Under what circumstances do you support euthanasia and why?

Under what circumstances do you support euthanasia (voluntary, involuntary and non voluntary) and why?

I support it when the person has exhausted all plausible means of treatment (mental or terminal illness) or is in a state of being that I don’t think anyone should be in and/or a state that they have no plausible chance of exiting like comas, vegetative states and severe mental disability.

As I watched my mother dying recently, over about four weeks, I thought, you wouldn’t let a dog or a cat go on like this, if they were in this state.

I live in a country where medical assistance in dying is legal (Canada). There are conditions for eligibility that I think are well thought out, if incomplete. At the moment those conditions do not cover mental illness on its own, but the current horizon for those regulations to come into effect are March 2027 (it’s been postponed once or twice already). Offhand I’m not sure if advanced directives are currently legal but I know it was or is being discussed as part of the phased approach to the legislation.

If an individual believes it is the right choice for them, then it is the right choice. The ability to make the choice for others (a child, a dependant) is more complicated, but I believe the ethical position is that it should be possible under well regulated circumstances. I understand why the law is having difficulty framing that, though, and it’s not currently legal.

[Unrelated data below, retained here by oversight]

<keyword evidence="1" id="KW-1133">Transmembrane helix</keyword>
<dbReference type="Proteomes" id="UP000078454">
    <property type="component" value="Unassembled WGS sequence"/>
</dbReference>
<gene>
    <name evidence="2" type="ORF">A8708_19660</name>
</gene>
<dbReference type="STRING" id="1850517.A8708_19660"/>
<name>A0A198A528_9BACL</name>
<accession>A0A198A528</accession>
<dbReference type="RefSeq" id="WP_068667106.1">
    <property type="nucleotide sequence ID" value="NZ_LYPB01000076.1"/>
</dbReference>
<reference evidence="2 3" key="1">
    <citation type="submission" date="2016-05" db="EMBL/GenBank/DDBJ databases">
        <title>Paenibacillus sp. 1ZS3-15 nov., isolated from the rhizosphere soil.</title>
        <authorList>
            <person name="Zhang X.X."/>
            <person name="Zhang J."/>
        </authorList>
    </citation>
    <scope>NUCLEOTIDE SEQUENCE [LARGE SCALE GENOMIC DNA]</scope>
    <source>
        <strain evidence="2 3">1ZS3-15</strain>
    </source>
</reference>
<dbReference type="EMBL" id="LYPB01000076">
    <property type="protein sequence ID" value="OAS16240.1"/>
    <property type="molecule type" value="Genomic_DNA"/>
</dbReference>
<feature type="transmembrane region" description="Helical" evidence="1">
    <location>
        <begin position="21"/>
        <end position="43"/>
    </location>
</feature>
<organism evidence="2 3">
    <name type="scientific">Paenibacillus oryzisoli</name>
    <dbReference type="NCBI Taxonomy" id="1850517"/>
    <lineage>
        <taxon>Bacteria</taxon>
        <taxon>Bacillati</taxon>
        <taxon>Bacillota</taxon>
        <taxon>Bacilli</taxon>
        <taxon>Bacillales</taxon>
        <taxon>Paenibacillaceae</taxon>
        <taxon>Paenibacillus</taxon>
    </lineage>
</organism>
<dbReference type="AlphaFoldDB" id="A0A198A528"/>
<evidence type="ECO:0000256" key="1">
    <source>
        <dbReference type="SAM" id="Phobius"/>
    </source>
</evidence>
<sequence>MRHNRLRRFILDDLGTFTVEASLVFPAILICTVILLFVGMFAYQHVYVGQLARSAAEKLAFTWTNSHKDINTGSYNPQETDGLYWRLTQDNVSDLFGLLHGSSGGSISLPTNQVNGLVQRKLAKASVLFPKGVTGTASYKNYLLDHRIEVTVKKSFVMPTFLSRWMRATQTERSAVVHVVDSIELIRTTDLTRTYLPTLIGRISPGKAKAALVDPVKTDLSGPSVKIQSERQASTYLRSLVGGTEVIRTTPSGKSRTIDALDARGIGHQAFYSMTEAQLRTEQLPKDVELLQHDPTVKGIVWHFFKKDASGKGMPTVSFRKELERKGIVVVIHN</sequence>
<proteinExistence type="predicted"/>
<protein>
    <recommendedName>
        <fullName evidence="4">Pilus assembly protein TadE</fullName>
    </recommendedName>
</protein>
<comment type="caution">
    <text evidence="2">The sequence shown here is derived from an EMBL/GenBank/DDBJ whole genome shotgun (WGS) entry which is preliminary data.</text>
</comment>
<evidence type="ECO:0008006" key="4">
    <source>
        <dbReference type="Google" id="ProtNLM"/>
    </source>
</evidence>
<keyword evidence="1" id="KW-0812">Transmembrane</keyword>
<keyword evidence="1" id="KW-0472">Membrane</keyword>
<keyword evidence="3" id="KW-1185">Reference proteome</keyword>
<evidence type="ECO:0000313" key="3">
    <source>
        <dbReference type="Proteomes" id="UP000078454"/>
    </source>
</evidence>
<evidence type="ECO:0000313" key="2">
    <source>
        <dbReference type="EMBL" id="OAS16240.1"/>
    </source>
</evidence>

As far as I’m concerned the debate is settled though. It’s not about whether it should be legal anymore, because it is, it’s rather about how to manage eligibility and access.

I’m not clear what you mean by involuntary and non voluntary euthanasia. If you are only referring to people who are permanently unconscious and therefore can’t express an opinion, then I think that could be okay, under very strict safeguards (e.g. three different judges each choose a non-family guardian, and the decision for euthanasia has to be unanimous among the three, and also figure out a way to work in the family’s wishes). I can’t think of any other cases where involuntary euthanasia should be allowed, but if you can, it should always have strict safeguards.

Reducing the short-term suffering of someone who is clearly dying, where they aren’t able to ask for it themselves, might not work so well due to the need for controls to avoid abuse.

I don’t, because I foresee it eventually leading to involuntary euthanasia as the result of market forces and social pressure.


My mother had to stop eating to accomplish it. I think she had also stopped being hungry. I hope so. But I really wish she’d had a choice; and I wish I knew that I’ll have one.

And there’s a difference between withdrawal of life support, and actual euthanasia; in the former, they stop drugs, breathing support etc, while in the latter, presumably it means an actual action on the part of the family / medical staff.

I’ve been a witness to the withdrawal of support, for two relatives. In both cases, the family member seemed to ultimately go fairly peacefully; with my mother, they kept her on oxygen and I think an IV, to improve comfort, as well as to deliver medication for the same purpose (morphine, to reduce “air hunger” which was causing her great distress).

With my father in law, I don’t think he even had that much, but he also didn’t seem to need it.

I strongly support assisted suicide, with appropriate safeguards. I have qualms about the patient needing to administer the medication - what if the person is paralyzed or otherwise can NOT self-administer.